Even Smart Business People Need to Protect Themselves Online

I received an email the other day saying I could get 68% off luxury watches. Then a few seconds later I received another email saying I could get 88% off luxury watches, and both emails pointed me to the same web site! So for fun I went to the web site and it told me I could get luxury watches for 85% off.

All this to say that you can’t really trust emails from people you don’t know. In the past twelve months alone, I must have run across fifteen distraught widows of world leaders who had huge sums of money to deposit if only they could find a bank account number with which to do so.

Now those are obvious things to avoid, but there are some pretty sophisticated scams out there on the Internet, and I read all the time about people being taken in.

Even smart people like you. So maybe it’s time for a refresher course on how to protect yourself online.

(Note that this column is written for business people; protection of children online goes far beyond what I am writing here. Schools and police departments are good sources of information.)

Deal with people you can trust. Use the same common sense you would use offline. Does this offer seem legit? Do you know anyone who has used the service already? Does the organization provide people’s names and/or contact phone numbers? And as you often hear, if it sounds too good to be true it probably is.

Do some independent verification. Enter the merchant’s name in a search engine and see what others are saying. Or even enter the merchant’s name followed by the word “scam” to see if anything pops up.

Beware of special offers or special instructions that require you to reveal private information. There are many scams that involve directing you to a web site that looks like a legitimate site, only to gather information from you that they can later use for their own purposes. Most financial institutions do not send unsolicited emails to their customers directing them to enter account numbers or passwords. This one is easy to check. Just pick up the phone and call the institution.

Type in the web address rather than click on a link. Don’t click on a link from an email, as it may direct you to a site not at all resembling what the email shows. If you do decide to go to the web site, open up a browser window and type it in.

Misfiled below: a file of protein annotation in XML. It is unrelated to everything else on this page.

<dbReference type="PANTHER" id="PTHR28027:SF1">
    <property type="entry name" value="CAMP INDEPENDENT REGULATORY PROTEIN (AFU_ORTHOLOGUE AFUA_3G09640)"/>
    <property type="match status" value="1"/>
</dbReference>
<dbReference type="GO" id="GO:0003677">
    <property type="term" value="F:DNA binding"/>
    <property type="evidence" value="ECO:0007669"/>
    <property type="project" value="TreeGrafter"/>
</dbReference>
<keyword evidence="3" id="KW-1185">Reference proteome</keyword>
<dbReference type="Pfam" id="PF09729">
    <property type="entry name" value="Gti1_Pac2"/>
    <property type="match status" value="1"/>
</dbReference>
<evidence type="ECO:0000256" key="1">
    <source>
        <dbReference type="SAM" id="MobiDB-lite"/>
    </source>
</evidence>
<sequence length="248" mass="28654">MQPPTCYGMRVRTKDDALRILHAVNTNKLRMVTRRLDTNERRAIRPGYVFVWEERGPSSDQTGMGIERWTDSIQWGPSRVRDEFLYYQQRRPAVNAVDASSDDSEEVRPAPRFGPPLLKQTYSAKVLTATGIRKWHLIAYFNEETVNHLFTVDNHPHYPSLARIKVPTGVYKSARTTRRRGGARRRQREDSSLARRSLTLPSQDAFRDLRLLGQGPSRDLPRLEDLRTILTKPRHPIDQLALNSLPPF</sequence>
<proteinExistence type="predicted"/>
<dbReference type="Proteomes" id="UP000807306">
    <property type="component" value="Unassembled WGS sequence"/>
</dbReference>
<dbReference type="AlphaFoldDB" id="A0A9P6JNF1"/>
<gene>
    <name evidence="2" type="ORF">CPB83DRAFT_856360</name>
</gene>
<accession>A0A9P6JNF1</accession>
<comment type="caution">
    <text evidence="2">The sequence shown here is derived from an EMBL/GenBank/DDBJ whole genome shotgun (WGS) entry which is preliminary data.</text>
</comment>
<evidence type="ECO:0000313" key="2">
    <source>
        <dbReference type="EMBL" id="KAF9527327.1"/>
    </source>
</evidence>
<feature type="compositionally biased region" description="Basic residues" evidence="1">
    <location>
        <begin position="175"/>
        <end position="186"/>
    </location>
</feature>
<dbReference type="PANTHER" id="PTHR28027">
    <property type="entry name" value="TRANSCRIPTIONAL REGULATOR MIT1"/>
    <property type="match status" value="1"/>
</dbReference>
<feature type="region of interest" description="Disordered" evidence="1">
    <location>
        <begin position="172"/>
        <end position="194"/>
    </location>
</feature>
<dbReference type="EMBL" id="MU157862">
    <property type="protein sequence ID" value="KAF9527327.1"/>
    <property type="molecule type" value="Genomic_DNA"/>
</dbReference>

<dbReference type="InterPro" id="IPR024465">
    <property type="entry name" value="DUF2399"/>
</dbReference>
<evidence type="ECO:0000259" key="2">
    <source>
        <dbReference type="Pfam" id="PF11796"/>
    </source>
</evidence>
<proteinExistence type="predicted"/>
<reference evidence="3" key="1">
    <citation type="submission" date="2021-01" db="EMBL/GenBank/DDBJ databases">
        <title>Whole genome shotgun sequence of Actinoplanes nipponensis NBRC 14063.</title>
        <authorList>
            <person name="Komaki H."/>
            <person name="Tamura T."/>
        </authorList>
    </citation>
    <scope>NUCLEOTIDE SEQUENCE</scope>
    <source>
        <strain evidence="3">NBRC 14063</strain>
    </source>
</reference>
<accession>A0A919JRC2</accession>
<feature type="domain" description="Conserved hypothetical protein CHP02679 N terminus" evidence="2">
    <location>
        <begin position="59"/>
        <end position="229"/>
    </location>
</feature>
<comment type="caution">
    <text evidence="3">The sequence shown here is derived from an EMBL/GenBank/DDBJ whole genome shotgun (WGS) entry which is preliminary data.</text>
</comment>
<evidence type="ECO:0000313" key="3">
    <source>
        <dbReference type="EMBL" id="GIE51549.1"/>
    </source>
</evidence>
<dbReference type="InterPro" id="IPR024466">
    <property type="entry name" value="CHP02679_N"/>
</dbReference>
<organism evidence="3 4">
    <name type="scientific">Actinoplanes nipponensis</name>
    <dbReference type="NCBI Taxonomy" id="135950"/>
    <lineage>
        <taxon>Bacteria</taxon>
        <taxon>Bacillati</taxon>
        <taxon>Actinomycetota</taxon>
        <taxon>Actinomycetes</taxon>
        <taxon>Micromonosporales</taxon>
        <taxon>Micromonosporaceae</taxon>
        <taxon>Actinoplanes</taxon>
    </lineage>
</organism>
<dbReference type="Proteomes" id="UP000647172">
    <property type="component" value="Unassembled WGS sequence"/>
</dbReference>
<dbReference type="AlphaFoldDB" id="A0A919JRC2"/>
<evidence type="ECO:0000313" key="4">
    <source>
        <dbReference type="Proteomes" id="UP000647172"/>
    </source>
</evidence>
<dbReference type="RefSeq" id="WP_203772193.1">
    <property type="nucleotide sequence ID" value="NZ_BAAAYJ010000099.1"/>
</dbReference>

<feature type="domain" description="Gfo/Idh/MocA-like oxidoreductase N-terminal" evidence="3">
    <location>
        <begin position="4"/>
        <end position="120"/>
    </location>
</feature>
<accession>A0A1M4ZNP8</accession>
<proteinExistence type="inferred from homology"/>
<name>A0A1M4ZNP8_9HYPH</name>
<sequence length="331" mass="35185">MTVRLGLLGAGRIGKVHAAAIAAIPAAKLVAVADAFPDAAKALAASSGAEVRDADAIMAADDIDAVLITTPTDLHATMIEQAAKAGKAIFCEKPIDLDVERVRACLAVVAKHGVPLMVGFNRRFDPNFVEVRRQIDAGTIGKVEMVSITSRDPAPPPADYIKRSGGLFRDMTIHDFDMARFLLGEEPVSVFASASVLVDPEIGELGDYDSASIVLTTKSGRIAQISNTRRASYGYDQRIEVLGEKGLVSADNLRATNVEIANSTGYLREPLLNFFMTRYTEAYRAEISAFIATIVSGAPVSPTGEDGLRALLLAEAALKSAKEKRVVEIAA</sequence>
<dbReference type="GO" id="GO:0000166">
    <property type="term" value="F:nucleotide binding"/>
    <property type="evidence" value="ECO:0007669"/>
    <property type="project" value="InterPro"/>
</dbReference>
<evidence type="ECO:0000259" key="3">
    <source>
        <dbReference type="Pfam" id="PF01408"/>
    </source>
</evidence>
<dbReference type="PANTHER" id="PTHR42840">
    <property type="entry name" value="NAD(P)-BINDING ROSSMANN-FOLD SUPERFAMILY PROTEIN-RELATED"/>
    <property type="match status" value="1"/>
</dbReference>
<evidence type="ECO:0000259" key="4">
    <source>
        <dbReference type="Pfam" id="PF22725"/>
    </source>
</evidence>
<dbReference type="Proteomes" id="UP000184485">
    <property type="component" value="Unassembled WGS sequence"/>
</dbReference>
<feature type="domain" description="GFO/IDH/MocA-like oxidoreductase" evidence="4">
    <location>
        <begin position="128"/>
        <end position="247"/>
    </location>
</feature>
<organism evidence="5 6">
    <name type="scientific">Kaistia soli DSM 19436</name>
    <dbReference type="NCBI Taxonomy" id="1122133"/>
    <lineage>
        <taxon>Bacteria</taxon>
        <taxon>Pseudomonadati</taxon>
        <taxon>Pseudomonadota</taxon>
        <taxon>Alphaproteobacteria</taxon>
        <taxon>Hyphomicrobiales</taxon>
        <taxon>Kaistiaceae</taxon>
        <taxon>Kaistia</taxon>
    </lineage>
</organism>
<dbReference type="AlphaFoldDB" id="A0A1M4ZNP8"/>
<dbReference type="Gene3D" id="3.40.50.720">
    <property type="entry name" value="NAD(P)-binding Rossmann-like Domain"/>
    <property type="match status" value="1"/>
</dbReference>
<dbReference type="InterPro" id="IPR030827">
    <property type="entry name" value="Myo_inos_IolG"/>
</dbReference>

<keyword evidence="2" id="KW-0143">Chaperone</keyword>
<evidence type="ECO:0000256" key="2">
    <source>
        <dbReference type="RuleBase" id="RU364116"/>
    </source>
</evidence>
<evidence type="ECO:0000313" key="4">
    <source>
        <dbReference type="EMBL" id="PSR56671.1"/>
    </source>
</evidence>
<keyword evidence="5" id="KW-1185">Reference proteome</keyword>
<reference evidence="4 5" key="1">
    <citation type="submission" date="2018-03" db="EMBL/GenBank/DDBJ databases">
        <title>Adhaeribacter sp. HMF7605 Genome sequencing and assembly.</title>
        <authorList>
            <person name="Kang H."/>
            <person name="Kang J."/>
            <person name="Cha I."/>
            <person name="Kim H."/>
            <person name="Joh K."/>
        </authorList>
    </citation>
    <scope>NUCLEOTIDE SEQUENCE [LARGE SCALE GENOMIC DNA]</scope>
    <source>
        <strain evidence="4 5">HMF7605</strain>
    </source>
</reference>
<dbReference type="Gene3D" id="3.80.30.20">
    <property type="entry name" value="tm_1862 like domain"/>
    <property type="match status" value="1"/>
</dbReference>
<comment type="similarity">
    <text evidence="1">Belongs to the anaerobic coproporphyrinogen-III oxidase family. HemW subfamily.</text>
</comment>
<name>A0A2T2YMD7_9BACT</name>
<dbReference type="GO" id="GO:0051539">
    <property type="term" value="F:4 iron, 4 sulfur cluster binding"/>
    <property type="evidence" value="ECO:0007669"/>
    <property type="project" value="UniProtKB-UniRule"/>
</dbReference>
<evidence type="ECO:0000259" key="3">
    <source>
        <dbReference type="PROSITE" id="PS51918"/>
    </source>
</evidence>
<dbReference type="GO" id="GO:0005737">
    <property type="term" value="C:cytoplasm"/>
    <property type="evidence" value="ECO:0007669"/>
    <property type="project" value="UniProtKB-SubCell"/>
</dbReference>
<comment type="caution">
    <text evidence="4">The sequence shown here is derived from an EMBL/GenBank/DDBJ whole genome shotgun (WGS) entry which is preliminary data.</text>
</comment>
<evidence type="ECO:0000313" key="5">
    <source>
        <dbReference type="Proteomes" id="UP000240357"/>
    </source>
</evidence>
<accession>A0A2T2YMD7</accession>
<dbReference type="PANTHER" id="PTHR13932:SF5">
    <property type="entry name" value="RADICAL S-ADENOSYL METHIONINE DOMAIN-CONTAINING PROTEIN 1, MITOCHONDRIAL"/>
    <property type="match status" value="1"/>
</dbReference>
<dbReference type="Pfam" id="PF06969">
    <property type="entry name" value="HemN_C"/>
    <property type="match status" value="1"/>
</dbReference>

Check for secure transmissions. If you are doing a credit card transaction, the Internet address should start with “https:” rather than “http:”, the “s” indicating that it is using a secure transmission. Many web browsers show other cues, like little pictures of padlocks, but the “s” in “https” is a common thing to look for.

Delete the browsing history after using your browser for secure transactions. I’ve seen some data left behind on a computer, like credit card numbers, from places you’d think would not allow it.

Stay anonymous unless otherwise required. Unless you’re ordering something, do they really need to know who you are? This is where a good second email address, like Hotmail or Gmail, can come in handy.
Beware of web sites that tell you they’ve found a virus and want to clean it up. If this happens, click out of it and if that doesn’t work, press CTRL+ALT+DELETE to get into Task Manager and terminate your browser. Then scan your computer with your own virus checker. (Mac users, please don’t email me; I already know you hardly ever get viruses.)

Don’t open emails or attachments that seem suspicious. Trust your judgment on this one; if the email doesn’t seem to make sense (even if it appears to come from a trusted source), stay clear if it, and especially do not open attachments. Send that trusted source an independent email asking if it really came from them. Also be careful about downloads from social networks, or accessing applications or widgets on social networks.

If you wouldn’t put it on a postcard, don’t put it in an email. Emails are easy to intercept and read.

Frequently back up your computer. This is easy to set up and backup devices are cheap. If you do get infected with a virus, it is sometimes easier to restore your computer than to try and delete the virus.

Use a firewall and virus and spam filters. Your Internet provider can help you out with this one, and help keep you from getting viruses to begin with.

Keep your computer up-to-date. Use the latest browser software, and make sure you have the latest operating system updates.

Those are some of the things that come to my mind. Type in “Internet Safety” and you’ll find lots of web sites that offer good advice. Click on the ones that come from trusted sources, like police or government web sites.

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